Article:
9. Mar 30, 2010 #8
    Are you in the US? My EE course surveyed many topics. There were electives that one could take to specialize further in any particular field but the bare basics of digital and analog design were requisite for everyone. I studied signal processing(analog), logic, microchip layout, state machines, microwave circuits, antennas, and power electronics just to name a few electives from both the digital and analog world. Any accredited college with a BSEE program should offer much of the same.
  10. Mar 30, 2010 #9
    Me or OP? I'm in Canada. But yes, there's a million electives you can take for whatever you want! That's the beauty of it :)
  11. Mar 30, 2010 #10
    I was asking the OP. I don't know anything about EE programs in other nations but, in the US, any BSEE degree at an accredited university will require a core study of both analog and digital topcis. A student can take any number of electives and internships to specialize their studies.
  12. Mar 30, 2010 #11
    I live in Maine, but I was looking at McGill university in Montreal as a possible college choice.

    Thank you everyone who has posted to help me, but I've still got one question that I don't really have the answer to; what classes, AP or early studies college, should I look into taking next year? So far I'm looking at a "COS 160 - Structered Problem Solving: Java" as an early studies college course that I think will be helpful for Computer Engineering. Other than this, I don't know what to take.
  13. Mar 30, 2010 #12
    Personally, I would recommend focusing on fundamentals in math and physics. Programming is a good skill to get a head start on, so that sounds good. A solid foundation in advanced algebra and trig is important because you don't really cover this much in college courses, but you use these in everything you do in math, physics and engineering. If you are 100% solid in these areas, then go into pre-calc or calc to get a head start on engineering math. Physics is also important. I think freshman year is usually focused on calculus, physics and general education classes, although I'm not familiar with McGill's undergrad curriculum, but you can check this out easily enough.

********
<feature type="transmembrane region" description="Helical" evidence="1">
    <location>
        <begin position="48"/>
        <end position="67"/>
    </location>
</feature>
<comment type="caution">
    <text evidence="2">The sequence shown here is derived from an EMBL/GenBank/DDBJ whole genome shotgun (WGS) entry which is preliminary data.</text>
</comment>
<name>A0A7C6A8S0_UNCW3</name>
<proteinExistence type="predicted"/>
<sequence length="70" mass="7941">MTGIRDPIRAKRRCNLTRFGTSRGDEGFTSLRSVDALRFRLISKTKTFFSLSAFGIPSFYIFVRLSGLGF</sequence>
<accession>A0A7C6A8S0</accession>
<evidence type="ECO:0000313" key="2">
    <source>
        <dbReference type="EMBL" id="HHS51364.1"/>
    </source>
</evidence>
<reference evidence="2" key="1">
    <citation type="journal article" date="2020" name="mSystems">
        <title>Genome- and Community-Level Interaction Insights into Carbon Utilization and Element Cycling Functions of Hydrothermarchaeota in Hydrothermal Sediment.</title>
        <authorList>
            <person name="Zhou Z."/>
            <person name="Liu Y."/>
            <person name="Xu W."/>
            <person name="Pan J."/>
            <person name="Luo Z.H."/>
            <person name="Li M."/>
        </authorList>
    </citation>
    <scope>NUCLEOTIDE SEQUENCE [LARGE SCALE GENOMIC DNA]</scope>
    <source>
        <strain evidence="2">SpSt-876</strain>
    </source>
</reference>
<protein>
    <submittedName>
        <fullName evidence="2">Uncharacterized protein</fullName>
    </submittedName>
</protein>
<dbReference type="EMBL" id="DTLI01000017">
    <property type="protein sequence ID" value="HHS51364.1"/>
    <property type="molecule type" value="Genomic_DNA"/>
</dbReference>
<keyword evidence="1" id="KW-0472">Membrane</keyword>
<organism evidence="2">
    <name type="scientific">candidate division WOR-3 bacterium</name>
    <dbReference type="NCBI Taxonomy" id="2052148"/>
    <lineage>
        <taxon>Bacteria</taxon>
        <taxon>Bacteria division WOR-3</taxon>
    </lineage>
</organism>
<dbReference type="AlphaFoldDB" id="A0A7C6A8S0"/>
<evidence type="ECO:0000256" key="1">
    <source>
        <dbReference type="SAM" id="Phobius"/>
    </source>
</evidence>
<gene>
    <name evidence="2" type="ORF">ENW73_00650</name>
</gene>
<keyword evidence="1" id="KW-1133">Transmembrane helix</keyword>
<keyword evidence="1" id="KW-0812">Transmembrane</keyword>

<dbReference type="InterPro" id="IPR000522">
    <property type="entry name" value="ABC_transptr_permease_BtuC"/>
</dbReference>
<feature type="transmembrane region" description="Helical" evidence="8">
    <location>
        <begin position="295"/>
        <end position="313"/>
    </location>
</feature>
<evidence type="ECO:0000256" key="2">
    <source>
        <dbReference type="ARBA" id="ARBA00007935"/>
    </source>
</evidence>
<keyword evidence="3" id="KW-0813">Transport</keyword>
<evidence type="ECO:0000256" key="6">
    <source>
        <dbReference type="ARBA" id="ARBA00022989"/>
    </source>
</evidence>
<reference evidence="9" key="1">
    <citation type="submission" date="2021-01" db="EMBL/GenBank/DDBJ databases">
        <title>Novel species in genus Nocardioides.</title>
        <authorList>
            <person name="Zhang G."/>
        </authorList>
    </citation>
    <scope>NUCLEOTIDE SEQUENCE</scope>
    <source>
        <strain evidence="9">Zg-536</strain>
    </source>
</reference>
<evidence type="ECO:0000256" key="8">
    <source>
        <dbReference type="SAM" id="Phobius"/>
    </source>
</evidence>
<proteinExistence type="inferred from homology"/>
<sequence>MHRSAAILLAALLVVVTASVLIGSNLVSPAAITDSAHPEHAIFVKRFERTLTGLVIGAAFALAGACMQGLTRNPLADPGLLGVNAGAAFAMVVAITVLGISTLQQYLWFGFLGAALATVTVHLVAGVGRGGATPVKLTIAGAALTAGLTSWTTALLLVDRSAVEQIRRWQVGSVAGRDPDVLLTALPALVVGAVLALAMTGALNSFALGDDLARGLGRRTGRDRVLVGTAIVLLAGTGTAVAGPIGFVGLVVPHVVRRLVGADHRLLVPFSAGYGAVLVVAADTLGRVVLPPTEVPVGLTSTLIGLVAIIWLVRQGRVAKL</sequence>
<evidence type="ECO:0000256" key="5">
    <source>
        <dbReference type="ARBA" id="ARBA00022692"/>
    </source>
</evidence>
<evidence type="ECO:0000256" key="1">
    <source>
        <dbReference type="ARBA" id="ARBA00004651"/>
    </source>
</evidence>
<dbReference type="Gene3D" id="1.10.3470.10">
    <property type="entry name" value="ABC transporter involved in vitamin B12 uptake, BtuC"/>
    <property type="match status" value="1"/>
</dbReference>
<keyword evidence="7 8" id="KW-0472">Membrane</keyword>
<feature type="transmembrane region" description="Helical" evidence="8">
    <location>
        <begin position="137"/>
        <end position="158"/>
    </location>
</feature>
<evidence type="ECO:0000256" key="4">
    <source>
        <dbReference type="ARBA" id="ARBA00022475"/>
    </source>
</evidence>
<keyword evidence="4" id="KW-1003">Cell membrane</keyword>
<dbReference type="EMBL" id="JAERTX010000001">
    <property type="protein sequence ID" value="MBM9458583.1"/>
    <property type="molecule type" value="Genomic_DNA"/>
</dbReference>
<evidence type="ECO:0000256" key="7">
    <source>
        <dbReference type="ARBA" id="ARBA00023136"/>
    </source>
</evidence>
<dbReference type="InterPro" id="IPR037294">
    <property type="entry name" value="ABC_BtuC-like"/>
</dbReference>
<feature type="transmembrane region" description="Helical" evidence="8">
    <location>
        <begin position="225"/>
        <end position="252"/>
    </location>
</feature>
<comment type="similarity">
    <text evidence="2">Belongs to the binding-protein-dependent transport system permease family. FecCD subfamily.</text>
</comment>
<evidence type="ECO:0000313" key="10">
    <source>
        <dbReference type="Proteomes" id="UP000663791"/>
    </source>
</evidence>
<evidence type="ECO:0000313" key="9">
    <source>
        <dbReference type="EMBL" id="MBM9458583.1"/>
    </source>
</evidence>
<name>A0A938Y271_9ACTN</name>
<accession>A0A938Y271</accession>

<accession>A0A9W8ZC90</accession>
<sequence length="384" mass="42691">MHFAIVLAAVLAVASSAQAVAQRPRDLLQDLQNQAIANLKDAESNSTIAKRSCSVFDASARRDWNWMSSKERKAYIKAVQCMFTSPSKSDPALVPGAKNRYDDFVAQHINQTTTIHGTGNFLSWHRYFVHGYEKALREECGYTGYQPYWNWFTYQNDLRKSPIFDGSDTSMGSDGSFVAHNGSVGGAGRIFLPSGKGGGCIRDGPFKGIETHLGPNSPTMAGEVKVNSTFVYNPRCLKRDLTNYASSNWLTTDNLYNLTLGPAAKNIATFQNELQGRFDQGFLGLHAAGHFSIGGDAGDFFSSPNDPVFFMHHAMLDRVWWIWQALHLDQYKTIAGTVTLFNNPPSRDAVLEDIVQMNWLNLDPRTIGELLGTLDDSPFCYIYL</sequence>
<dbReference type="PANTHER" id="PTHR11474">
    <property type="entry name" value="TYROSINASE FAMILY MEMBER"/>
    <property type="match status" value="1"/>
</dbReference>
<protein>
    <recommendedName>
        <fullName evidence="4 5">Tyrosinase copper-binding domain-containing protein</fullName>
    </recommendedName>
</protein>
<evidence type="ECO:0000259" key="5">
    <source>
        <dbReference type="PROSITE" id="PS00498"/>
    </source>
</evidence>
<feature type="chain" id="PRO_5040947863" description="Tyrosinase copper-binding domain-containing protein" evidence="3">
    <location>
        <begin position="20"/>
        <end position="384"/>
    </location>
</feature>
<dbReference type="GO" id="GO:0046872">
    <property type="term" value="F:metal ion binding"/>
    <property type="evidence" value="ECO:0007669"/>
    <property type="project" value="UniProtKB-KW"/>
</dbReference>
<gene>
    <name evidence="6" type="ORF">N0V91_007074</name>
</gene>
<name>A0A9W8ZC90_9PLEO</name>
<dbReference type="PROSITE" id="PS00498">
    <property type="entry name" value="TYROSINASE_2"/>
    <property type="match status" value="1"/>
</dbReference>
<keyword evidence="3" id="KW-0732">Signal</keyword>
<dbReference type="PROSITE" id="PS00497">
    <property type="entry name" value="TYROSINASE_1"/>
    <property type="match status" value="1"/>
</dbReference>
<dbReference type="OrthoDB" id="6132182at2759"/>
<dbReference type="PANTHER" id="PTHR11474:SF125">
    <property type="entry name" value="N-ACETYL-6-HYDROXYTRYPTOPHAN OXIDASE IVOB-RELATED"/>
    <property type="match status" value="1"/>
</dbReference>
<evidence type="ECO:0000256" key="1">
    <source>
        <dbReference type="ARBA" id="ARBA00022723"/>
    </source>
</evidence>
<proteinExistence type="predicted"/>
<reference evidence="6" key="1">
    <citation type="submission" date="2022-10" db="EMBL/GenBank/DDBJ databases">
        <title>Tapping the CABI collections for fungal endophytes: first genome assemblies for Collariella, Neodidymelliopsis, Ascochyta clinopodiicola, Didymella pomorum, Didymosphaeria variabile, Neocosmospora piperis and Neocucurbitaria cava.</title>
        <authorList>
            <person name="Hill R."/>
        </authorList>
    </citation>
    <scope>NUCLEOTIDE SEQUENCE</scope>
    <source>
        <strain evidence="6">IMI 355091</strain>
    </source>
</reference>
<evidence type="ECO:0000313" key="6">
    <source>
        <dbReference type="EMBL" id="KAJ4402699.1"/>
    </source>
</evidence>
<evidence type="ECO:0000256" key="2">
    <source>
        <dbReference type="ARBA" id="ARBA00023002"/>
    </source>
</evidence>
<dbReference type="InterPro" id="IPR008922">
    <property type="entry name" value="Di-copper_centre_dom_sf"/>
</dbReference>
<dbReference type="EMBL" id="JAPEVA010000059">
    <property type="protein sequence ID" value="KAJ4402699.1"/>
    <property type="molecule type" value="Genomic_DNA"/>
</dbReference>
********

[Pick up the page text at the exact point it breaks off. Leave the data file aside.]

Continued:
It's good to plan and get a head start, but don't forget to have some fun too before you dive into your college years. You're only young once. You can learn anytime in your life, but you can't ever get back this period of your life once it passes. I suspect you already have everything you need to succeed in college. Don't let apprehension of the unknown cause you to over-prepare. It may end up being redundant coursework (costs money and time), and could even burn you out a little bit.

    By the way, good luck and have fun.
    Last edited: Mar 30, 2010
  14. Mar 30, 2010 #13
    I took AP Calc and found that it helps a lot.
  15. Mar 31, 2010 #14
    I think also the same about to take step for opportunity to take AP classes in Electrical Engineering.

    Last edited by a moderator: Apr 24, 2017
  16. Mar 31, 2010 #15
    Hi, senior in compE here. AP java will get you out of intro CS, but you should probably take intro anyway if it's in C 'cause you need to learn some low level languages to do hardware programming well. (CompE is all about hardware.) AP physics C and AP calculus BC are the other two courses that'll probably help.

    All the other posts seems to be ignoring the fact that CompE is half CS, so you've got algorithms, data structures, design, assembly, and a couple of other courses, so you can go into a whole bunch of programming fields after you finish. You learn enough EE that you could probably get EE jobs too, and there's always the option of picking up a few more EE electives in power or analog if it appeals to you.

    I think Berkeman's point was that you really don't need to know the unit circle all that well before you start EE. You'll either learn it or look it up somewhere along the way.